• How have you used the DFFVC program’s framework to make decisions for your churches when it comes to providing support and an appropriate worship experience for persons with dementia and their caregivers?
What have you seen as a result of implementing the DFFVC program?
  • Tell me about a time when you saw the program help someone or someone expressed gratitude about the program?
    • Any Success stories from anything you have implemented?
  • What is the program doing well?
We are always looking to expand the number of churches within our network. How do you think this program would benefit future churches?
Do you feel the money received from the program to implement the dementia-friendly modifications assist your church effectively?
  • Explain why and how?
  • What are additional costs the church had to take on that the scholarship did not cover?
How do your churches plan to maintain the program in the next 2–3 years?
  • What is sustainable about the program?
  • What do you feel you will be able to maintain?
  • What factors may hinder the maintenance of the program?
What are additional ways we can support your church in creating a dementia-friendly space?

Appendix C

Table A1. Core partnership activities.
Table A1. Core partnership activities.
Evaluation Survey ComponentsAssign to a MinistryBuilding Is Well-LitLarge Print SignageBadges for Support StaffPhysical SupportQuiet Room/SpaceAccessible PathwaysChurch Leaders Workshop
Implementation status
Not Selected----------------
Selected to Implement and NOT Implemented 1141433
Selected to Implement and Implemented87747455
Level of helpfulness
Completely helpful44535224
Very helpful23111111
Moderately helpful2------1------
Slightly helpful----2----------
Not helpful at all----------------
Level of difficulty
Not Difficult at All77746354
Slightly Difficult ------1------
Moderately Difficult1--------------
Very Difficult----------------
Extremely Difficult (not able to implement)----------------
Extensively Utilizing1----45112
Moderately Utilizing1------11----
Somewhat Utilizing3----------1--
Not Utilizing--------113--

Appendix D

Table A2. Support resources for families affected by dementia frequencies table.
Table A2. Support resources for families affected by dementia frequencies table.
Evaluation Survey
Memory CaféSupport GroupResource LibraryRespite CareEducational EventsSocial Service
Implementation status
Not Selected to Implement3416--5
Selected to Implement and NOT Implemented523142
Selected to Implement and Implemented--24141
Level of helpfulness
Completely helpful----3--1--
Very helpful--1----31
Moderately helpful-- 11----
Slightly helpful-- --------
Not helpful at all-- --------
Level of difficulty
Not Difficult at All--2413--
Slightly Difficult----------1
Moderately Difficult--------1--
Very Difficult------------
Extremely Difficult
(not able to implement)
Extensively Utilizing--------1--
Moderately Utilizing----3--11
Somewhat Utilizing--11--2--
Not Utilizing--1--1----

Appendix E

Table A3. Community dementia education and awareness activities frequencies table.
Table A3. Community dementia education and awareness activities frequencies table.
Evaluation Survey ComponentsMemory SundayDementia Education with YouthDementia Resources and Education on Social
Virtual Dementia
Implementation status
Not Selected to Implement2416
Selected to Implement and NOT
Selected to Implement and Implemented416--
Level of helpfulness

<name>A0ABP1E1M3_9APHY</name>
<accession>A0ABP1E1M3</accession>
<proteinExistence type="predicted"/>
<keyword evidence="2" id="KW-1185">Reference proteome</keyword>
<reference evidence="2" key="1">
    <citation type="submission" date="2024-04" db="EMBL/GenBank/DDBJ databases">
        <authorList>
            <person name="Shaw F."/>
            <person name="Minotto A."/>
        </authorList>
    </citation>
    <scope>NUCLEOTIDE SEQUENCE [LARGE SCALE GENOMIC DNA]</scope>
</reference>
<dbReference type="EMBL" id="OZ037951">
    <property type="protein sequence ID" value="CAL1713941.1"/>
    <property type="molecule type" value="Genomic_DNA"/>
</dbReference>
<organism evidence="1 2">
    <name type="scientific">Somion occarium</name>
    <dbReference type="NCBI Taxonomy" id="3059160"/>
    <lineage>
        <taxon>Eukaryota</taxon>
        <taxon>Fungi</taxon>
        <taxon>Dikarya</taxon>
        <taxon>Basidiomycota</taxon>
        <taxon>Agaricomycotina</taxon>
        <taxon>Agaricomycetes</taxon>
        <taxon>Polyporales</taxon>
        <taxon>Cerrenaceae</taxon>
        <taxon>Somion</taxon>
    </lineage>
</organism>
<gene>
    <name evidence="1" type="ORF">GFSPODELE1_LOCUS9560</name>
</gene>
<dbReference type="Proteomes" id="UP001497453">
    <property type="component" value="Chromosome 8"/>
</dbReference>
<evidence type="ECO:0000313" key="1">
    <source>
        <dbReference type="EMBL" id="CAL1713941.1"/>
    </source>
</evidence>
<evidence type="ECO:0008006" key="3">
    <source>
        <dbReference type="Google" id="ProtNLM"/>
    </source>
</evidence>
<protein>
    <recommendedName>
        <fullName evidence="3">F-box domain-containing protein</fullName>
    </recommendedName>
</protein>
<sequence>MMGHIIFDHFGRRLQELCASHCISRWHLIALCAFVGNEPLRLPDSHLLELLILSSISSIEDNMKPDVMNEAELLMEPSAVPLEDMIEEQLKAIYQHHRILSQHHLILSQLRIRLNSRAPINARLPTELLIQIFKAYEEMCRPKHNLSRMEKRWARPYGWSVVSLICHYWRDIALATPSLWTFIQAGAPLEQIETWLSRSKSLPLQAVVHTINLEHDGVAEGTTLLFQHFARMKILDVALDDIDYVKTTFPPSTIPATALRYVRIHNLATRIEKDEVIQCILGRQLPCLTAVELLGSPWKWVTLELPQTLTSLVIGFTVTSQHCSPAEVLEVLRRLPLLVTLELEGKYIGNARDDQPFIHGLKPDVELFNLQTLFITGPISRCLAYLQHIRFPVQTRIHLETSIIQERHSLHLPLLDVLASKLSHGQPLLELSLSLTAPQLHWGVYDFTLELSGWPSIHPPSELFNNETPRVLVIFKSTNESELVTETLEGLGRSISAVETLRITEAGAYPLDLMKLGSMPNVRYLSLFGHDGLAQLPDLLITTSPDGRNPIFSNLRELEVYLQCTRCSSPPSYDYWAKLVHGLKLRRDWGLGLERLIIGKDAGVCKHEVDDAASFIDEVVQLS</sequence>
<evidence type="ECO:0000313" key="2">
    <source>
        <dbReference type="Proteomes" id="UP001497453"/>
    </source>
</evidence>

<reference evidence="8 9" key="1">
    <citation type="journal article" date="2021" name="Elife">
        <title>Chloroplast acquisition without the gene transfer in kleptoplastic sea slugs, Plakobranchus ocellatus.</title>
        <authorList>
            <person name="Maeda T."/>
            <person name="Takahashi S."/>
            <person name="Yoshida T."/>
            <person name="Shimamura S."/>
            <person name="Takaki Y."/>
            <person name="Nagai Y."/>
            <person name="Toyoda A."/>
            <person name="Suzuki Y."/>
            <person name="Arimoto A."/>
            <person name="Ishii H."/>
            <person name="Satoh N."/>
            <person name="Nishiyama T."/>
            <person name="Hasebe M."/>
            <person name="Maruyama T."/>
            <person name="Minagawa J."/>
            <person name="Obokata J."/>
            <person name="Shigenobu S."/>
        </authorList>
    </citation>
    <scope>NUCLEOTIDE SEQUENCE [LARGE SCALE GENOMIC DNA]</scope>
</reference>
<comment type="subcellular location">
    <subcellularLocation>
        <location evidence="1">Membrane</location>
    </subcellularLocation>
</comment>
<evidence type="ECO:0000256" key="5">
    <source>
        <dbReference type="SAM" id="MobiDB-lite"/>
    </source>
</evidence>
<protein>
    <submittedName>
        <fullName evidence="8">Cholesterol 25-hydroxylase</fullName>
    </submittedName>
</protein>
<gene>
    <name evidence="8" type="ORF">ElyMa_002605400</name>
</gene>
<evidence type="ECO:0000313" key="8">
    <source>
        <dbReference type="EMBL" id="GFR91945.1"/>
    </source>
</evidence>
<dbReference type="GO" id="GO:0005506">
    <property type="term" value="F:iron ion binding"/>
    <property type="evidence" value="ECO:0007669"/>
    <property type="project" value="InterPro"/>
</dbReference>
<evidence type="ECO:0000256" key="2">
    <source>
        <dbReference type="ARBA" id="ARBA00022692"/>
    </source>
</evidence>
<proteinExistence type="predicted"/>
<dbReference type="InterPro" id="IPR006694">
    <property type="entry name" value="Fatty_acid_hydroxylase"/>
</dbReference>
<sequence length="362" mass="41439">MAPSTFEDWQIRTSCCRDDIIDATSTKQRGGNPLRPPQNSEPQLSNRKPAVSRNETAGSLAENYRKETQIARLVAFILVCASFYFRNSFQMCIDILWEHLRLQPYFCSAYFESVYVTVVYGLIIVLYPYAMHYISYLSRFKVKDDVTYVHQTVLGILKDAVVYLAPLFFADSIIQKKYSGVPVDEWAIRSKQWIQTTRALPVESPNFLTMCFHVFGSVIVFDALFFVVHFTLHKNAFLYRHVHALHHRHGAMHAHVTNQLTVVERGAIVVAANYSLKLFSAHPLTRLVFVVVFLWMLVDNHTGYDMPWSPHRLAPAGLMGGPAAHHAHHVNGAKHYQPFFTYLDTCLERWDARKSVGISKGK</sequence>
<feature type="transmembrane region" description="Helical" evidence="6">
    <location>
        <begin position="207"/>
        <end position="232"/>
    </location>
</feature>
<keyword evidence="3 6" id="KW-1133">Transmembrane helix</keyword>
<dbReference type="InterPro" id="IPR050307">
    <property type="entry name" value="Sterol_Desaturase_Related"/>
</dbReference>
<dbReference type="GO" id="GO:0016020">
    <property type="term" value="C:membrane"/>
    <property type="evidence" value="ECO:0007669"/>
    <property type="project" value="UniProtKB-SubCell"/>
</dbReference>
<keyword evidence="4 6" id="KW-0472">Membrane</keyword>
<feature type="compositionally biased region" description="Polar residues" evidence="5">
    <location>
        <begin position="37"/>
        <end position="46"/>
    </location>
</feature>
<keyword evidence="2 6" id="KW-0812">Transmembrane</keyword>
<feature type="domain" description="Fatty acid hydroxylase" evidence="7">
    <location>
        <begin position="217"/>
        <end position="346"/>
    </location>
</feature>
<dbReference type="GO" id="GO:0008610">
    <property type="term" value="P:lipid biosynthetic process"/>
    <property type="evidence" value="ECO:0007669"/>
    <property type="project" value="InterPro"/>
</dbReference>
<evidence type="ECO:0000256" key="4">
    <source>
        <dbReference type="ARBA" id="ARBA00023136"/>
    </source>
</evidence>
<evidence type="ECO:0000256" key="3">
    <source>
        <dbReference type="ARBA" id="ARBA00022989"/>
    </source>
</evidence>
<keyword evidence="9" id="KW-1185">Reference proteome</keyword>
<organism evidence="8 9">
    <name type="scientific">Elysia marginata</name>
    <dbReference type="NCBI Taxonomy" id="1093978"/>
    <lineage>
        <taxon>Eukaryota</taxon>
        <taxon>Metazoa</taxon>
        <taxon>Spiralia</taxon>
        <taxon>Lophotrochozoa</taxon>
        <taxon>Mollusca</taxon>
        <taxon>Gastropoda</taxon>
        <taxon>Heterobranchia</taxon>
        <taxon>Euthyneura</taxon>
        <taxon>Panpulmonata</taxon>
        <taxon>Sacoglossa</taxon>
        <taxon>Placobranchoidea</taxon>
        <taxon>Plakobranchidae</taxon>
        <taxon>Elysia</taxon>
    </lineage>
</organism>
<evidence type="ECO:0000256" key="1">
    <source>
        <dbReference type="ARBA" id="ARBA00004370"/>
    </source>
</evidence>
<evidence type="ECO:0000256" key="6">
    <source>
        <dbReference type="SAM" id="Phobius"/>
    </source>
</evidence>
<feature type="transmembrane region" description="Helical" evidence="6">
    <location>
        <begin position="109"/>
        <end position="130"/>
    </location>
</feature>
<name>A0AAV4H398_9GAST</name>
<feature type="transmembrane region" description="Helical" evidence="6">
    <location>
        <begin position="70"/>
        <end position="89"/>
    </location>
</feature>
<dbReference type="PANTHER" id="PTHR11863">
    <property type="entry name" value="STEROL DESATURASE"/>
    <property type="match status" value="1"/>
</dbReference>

Completely helpful2--3--
Very helpful1--2--
Moderately helpful1------
Slightly helpful--------
Not helpful at all--11--
Level of difficulty
Not Difficult at All4--4--
Slightly Difficult----1--
Moderately Difficult--11--
Very Difficult--------
Extremely Difficult (not able to
Extensively Utilizing----3--
Moderately Utilizing111--
Somewhat Utilizing--------
Not Utilizing1--1--

Appendix F

Table A4. Modified worship service activities frequencies table.
Table A4. Modified worship service activities frequencies table.
Evaluation Survey
Shorten Service Length to 75 min. or LessSimplify SermonsInclude Familiar
Bible Verses
Support Staff PresentIncrease Amount of
Service Order of Flow
Implementation status
Not Selected to Implement--15733
Selected to Implement and NOT Implemented--1--1----
Selected to Implement and Implemented863--55
Level of helpfulness
Completely helpful432--34
Very helpful121--21
Moderately helpful11--------
Slightly helpful------------
Not helpful at all
Level of difficulty
Not Difficult at All463--43
Slightly Difficult2------11
Moderately Difficult------------
Very Difficult------------
Extremely Difficult (not able to implement)
Extensively Utilizing643--35
Moderately Utilizing--1----2--
Somewhat Utilizing--1--------
Not Utilizing------------


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Table 1. Data collection cross-walk.
Table 1. Data collection cross-walk.
Evaluation QuestionDomain Assessed
Main: How can Alter™ best support partnering churches as the program continues to enroll more churches? Focus group data about support from staff and the overall percentages of the activities and modifications
Sub: How helpful are the proposed program
activities and modifications?
Percentage of activities identified as helpful to church and congregation members
Sub: How difficult is it to implement the proposed program activities and modifications at partnering churches?Percentage of activities identified as difficult to implement for the church
Sub: How useful are the proposed program
activities and modifications?
Percentage of activities identified as being used and how often they were used
Main: How did the COVID-19 pandemic impact participating churches’ ability to participate in the program fully?Content analysis of survey short answer
responses and focus groups. Number of times COVID-19 is referenced as impacting program activities or modifications
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Gore, J.; Toliver, J.; Moore, M.A.; Aycock, D.; Epps, F. A Mixed-Methods Formative Evaluation of a Dementia-Friendly Congregation Program for Black Churches. Int. J. Environ. Res. Public Health 2022, 19, 4498.

AMA Style

Gore J, Toliver J, Moore MA, Aycock D, Epps F. A Mixed-Methods Formative Evaluation of a Dementia-Friendly Congregation Program for Black Churches. International Journal of Environmental Research and Public Health. 2022; 19(8):4498.

Chicago/Turabian Style

Gore, Janelle, Jamilla Toliver, Miranda A. Moore, Dawn Aycock, and Fayron Epps. 2022. "A Mixed-Methods Formative Evaluation of a Dementia-Friendly Congregation Program for Black Churches" International Journal of Environmental Research and Public Health 19, no. 8: 4498.